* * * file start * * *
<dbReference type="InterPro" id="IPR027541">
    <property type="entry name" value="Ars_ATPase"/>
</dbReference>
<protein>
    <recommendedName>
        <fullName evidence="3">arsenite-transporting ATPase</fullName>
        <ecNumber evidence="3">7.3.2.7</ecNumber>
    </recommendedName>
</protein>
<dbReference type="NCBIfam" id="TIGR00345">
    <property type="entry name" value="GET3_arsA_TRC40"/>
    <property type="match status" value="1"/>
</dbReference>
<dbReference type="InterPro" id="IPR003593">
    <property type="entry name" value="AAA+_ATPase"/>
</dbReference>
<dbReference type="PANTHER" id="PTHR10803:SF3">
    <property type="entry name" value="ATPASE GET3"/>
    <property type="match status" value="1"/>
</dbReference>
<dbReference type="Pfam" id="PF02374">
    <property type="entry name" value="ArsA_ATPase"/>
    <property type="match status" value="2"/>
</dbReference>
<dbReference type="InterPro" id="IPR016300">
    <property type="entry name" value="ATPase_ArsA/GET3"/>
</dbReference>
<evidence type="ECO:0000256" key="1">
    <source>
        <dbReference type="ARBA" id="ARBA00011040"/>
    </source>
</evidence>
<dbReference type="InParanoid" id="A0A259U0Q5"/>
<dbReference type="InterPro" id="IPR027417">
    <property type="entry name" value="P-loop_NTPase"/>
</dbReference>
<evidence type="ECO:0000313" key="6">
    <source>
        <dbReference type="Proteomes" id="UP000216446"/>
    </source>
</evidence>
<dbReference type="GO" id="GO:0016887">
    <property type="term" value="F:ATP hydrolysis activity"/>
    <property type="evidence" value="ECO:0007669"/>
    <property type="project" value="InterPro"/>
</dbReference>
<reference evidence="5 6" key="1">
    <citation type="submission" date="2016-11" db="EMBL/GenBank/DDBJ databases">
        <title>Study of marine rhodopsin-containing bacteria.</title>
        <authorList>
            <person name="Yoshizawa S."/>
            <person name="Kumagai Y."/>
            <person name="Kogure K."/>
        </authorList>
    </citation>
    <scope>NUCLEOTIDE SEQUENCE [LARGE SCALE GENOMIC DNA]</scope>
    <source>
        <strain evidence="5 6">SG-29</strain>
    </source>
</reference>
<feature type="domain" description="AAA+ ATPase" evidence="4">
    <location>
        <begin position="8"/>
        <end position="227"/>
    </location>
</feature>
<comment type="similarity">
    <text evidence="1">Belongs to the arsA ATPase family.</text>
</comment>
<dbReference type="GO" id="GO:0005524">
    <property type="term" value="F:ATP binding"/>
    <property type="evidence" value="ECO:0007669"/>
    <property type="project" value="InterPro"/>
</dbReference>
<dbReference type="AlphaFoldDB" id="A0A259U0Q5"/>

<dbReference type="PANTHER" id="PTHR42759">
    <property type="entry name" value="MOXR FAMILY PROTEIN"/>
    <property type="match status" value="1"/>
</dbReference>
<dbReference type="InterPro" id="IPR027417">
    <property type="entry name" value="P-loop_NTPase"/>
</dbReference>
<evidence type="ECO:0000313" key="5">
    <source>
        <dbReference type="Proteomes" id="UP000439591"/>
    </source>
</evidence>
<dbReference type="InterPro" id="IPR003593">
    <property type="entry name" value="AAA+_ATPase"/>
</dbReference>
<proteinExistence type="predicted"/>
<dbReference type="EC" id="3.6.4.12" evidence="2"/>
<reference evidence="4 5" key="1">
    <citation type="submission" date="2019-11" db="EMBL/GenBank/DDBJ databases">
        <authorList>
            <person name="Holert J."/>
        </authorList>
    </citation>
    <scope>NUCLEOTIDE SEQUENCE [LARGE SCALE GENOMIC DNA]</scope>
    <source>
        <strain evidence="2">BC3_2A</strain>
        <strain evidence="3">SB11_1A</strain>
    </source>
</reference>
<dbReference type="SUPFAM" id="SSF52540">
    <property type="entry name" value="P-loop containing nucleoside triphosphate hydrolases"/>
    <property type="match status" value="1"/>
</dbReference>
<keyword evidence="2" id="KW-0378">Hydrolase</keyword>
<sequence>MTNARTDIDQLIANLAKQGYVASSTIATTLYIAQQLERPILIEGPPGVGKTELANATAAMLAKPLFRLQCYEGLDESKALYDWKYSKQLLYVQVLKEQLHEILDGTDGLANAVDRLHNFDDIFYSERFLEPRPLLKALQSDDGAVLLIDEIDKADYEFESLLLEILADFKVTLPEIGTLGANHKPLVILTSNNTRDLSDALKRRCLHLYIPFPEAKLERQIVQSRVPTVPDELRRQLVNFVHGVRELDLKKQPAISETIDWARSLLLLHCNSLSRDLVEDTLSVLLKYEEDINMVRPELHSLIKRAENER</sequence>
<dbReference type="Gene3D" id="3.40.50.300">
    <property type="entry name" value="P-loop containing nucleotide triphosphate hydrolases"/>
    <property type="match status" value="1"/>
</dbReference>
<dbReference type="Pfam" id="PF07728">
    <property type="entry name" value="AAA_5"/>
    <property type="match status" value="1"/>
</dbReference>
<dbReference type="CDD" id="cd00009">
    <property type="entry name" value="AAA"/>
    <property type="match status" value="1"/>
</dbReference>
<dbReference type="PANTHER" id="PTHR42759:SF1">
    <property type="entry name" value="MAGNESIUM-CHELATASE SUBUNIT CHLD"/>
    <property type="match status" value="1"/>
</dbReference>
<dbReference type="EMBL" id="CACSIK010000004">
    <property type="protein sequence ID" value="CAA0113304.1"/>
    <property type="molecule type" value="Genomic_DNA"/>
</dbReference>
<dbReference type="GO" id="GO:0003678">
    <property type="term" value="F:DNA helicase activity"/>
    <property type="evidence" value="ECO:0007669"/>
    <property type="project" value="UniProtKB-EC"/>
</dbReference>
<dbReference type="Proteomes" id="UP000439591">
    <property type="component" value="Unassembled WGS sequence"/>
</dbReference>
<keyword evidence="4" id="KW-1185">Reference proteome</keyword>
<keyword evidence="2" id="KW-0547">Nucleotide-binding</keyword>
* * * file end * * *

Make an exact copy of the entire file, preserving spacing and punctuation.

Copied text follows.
<dbReference type="InterPro" id="IPR027541">
    <property type="entry name" value="Ars_ATPase"/>
</dbReference>
<protein>
    <recommendedName>
        <fullName evidence="3">arsenite-transporting ATPase</fullName>
        <ecNumber evidence="3">7.3.2.7</ecNumber>
    </recommendedName>
</protein>
<dbReference type="NCBIfam" id="TIGR00345">
    <property type="entry name" value="GET3_arsA_TRC40"/>
    <property type="match status" value="1"/>
</dbReference>
<dbReference type="InterPro" id="IPR003593">
    <property type="entry name" value="AAA+_ATPase"/>
</dbReference>
<dbReference type="PANTHER" id="PTHR10803:SF3">
    <property type="entry name" value="ATPASE GET3"/>
    <property type="match status" value="1"/>
</dbReference>
<dbReference type="Pfam" id="PF02374">
    <property type="entry name" value="ArsA_ATPase"/>
    <property type="match status" value="2"/>
</dbReference>
<dbReference type="InterPro" id="IPR016300">
    <property type="entry name" value="ATPase_ArsA/GET3"/>
</dbReference>
<evidence type="ECO:0000256" key="1">
    <source>
        <dbReference type="ARBA" id="ARBA00011040"/>
    </source>
</evidence>
<dbReference type="InParanoid" id="A0A259U0Q5"/>
<dbReference type="InterPro" id="IPR027417">
    <property type="entry name" value="P-loop_NTPase"/>
</dbReference>
<evidence type="ECO:0000313" key="6">
    <source>
        <dbReference type="Proteomes" id="UP000216446"/>
    </source>
</evidence>
<dbReference type="GO" id="GO:0016887">
    <property type="term" value="F:ATP hydrolysis activity"/>
    <property type="evidence" value="ECO:0007669"/>
    <property type="project" value="InterPro"/>
</dbReference>
<reference evidence="5 6" key="1">
    <citation type="submission" date="2016-11" db="EMBL/GenBank/DDBJ databases">
        <title>Study of marine rhodopsin-containing bacteria.</title>
        <authorList>
            <person name="Yoshizawa S."/>
            <person name="Kumagai Y."/>
            <person name="Kogure K."/>
        </authorList>
    </citation>
    <scope>NUCLEOTIDE SEQUENCE [LARGE SCALE GENOMIC DNA]</scope>
    <source>
        <strain evidence="5 6">SG-29</strain>
    </source>
</reference>
<feature type="domain" description="AAA+ ATPase" evidence="4">
    <location>
        <begin position="8"/>
        <end position="227"/>
    </location>
</feature>
<comment type="similarity">
    <text evidence="1">Belongs to the arsA ATPase family.</text>
</comment>
<dbReference type="GO" id="GO:0005524">
    <property type="term" value="F:ATP binding"/>
    <property type="evidence" value="ECO:0007669"/>
    <property type="project" value="InterPro"/>
</dbReference>
<dbReference type="AlphaFoldDB" id="A0A259U0Q5"/>

<dbReference type="PANTHER" id="PTHR42759">
    <property type="entry name" value="MOXR FAMILY PROTEIN"/>
    <property type="match status" value="1"/>
</dbReference>
<dbReference type="InterPro" id="IPR027417">
    <property type="entry name" value="P-loop_NTPase"/>
</dbReference>
<evidence type="ECO:0000313" key="5">
    <source>
        <dbReference type="Proteomes" id="UP000439591"/>
    </source>
</evidence>
<dbReference type="InterPro" id="IPR003593">
    <property type="entry name" value="AAA+_ATPase"/>
</dbReference>
<proteinExistence type="predicted"/>
<dbReference type="EC" id="3.6.4.12" evidence="2"/>
<reference evidence="4 5" key="1">
    <citation type="submission" date="2019-11" db="EMBL/GenBank/DDBJ databases">
        <authorList>
            <person name="Holert J."/>
        </authorList>
    </citation>
    <scope>NUCLEOTIDE SEQUENCE [LARGE SCALE GENOMIC DNA]</scope>
    <source>
        <strain evidence="2">BC3_2A</strain>
        <strain evidence="3">SB11_1A</strain>
    </source>
</reference>
<dbReference type="SUPFAM" id="SSF52540">
    <property type="entry name" value="P-loop containing nucleoside triphosphate hydrolases"/>
    <property type="match status" value="1"/>
</dbReference>
<keyword evidence="2" id="KW-0378">Hydrolase</keyword>
<sequence>MTNARTDIDQLIANLAKQGYVASSTIATTLYIAQQLERPILIEGPPGVGKTELANATAAMLAKPLFRLQCYEGLDESKALYDWKYSKQLLYVQVLKEQLHEILDGTDGLANAVDRLHNFDDIFYSERFLEPRPLLKALQSDDGAVLLIDEIDKADYEFESLLLEILADFKVTLPEIGTLGANHKPLVILTSNNTRDLSDALKRRCLHLYIPFPEAKLERQIVQSRVPTVPDELRRQLVNFVHGVRELDLKKQPAISETIDWARSLLLLHCNSLSRDLVEDTLSVLLKYEEDINMVRPELHSLIKRAENER</sequence>
<dbReference type="Gene3D" id="3.40.50.300">
    <property type="entry name" value="P-loop containing nucleotide triphosphate hydrolases"/>
    <property type="match status" value="1"/>
</dbReference>
<dbReference type="Pfam" id="PF07728">
    <property type="entry name" value="AAA_5"/>
    <property type="match status" value="1"/>
</dbReference>
<dbReference type="CDD" id="cd00009">
    <property type="entry name" value="AAA"/>
    <property type="match status" value="1"/>
</dbReference>
<dbReference type="PANTHER" id="PTHR42759:SF1">
    <property type="entry name" value="MAGNESIUM-CHELATASE SUBUNIT CHLD"/>
    <property type="match status" value="1"/>
</dbReference>
<dbReference type="EMBL" id="CACSIK010000004">
    <property type="protein sequence ID" value="CAA0113304.1"/>
    <property type="molecule type" value="Genomic_DNA"/>
</dbReference>
<dbReference type="GO" id="GO:0003678">
    <property type="term" value="F:DNA helicase activity"/>
    <property type="evidence" value="ECO:0007669"/>
    <property type="project" value="UniProtKB-EC"/>
</dbReference>
<dbReference type="Proteomes" id="UP000439591">
    <property type="component" value="Unassembled WGS sequence"/>
</dbReference>
<keyword evidence="4" id="KW-1185">Reference proteome</keyword>
<keyword evidence="2" id="KW-0547">Nucleotide-binding</keyword>